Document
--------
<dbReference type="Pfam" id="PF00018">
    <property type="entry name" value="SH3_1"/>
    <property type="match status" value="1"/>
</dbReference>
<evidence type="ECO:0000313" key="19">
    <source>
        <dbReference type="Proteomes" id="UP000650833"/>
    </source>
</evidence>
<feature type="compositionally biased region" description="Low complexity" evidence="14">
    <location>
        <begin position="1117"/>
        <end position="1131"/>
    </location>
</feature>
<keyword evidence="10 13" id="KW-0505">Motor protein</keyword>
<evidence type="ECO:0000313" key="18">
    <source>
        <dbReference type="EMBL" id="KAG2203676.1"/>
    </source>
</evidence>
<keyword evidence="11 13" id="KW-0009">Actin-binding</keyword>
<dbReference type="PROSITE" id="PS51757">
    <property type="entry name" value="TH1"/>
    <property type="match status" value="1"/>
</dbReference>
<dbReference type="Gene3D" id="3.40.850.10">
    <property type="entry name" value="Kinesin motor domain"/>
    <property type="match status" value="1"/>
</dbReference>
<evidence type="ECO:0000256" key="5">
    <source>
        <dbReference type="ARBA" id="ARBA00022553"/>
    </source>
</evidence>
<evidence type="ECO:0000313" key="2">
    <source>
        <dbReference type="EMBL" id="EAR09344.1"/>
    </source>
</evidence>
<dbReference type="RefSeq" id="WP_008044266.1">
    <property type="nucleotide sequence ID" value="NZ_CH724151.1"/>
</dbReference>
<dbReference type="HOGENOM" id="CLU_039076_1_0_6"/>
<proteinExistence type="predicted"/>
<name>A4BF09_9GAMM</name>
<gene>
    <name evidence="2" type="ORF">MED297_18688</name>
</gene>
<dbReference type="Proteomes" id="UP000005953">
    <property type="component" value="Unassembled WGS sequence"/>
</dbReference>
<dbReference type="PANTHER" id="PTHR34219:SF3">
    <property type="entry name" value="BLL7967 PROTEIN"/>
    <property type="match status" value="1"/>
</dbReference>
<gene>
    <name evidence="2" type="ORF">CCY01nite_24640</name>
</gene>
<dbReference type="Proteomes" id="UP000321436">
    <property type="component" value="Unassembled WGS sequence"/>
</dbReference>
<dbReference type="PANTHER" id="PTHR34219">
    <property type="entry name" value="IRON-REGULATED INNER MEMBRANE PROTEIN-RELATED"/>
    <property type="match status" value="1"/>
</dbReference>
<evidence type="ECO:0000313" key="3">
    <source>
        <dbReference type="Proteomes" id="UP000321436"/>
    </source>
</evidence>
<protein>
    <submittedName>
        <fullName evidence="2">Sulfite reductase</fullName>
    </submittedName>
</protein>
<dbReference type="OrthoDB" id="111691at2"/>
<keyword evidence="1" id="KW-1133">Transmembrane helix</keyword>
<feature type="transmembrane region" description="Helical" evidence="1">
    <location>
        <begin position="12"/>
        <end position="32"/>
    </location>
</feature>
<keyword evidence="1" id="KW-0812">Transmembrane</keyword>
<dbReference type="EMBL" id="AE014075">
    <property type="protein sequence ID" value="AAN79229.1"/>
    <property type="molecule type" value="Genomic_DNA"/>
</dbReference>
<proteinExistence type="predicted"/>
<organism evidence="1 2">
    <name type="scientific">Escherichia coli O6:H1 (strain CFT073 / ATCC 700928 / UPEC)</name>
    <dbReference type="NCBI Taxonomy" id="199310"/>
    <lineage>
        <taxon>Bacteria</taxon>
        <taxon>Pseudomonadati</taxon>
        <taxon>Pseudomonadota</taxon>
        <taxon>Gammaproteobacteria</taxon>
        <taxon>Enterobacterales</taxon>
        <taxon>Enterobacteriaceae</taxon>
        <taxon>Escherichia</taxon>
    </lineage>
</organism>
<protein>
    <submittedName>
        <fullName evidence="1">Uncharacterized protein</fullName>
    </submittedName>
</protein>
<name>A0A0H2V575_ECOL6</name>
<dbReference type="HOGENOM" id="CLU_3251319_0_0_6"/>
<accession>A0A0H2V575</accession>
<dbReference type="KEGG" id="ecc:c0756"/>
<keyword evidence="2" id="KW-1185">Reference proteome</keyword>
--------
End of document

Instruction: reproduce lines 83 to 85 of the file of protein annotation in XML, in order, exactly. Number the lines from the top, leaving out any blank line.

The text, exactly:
    </location>
</feature>
<keyword evidence="1" id="KW-0812">Transmembrane</keyword>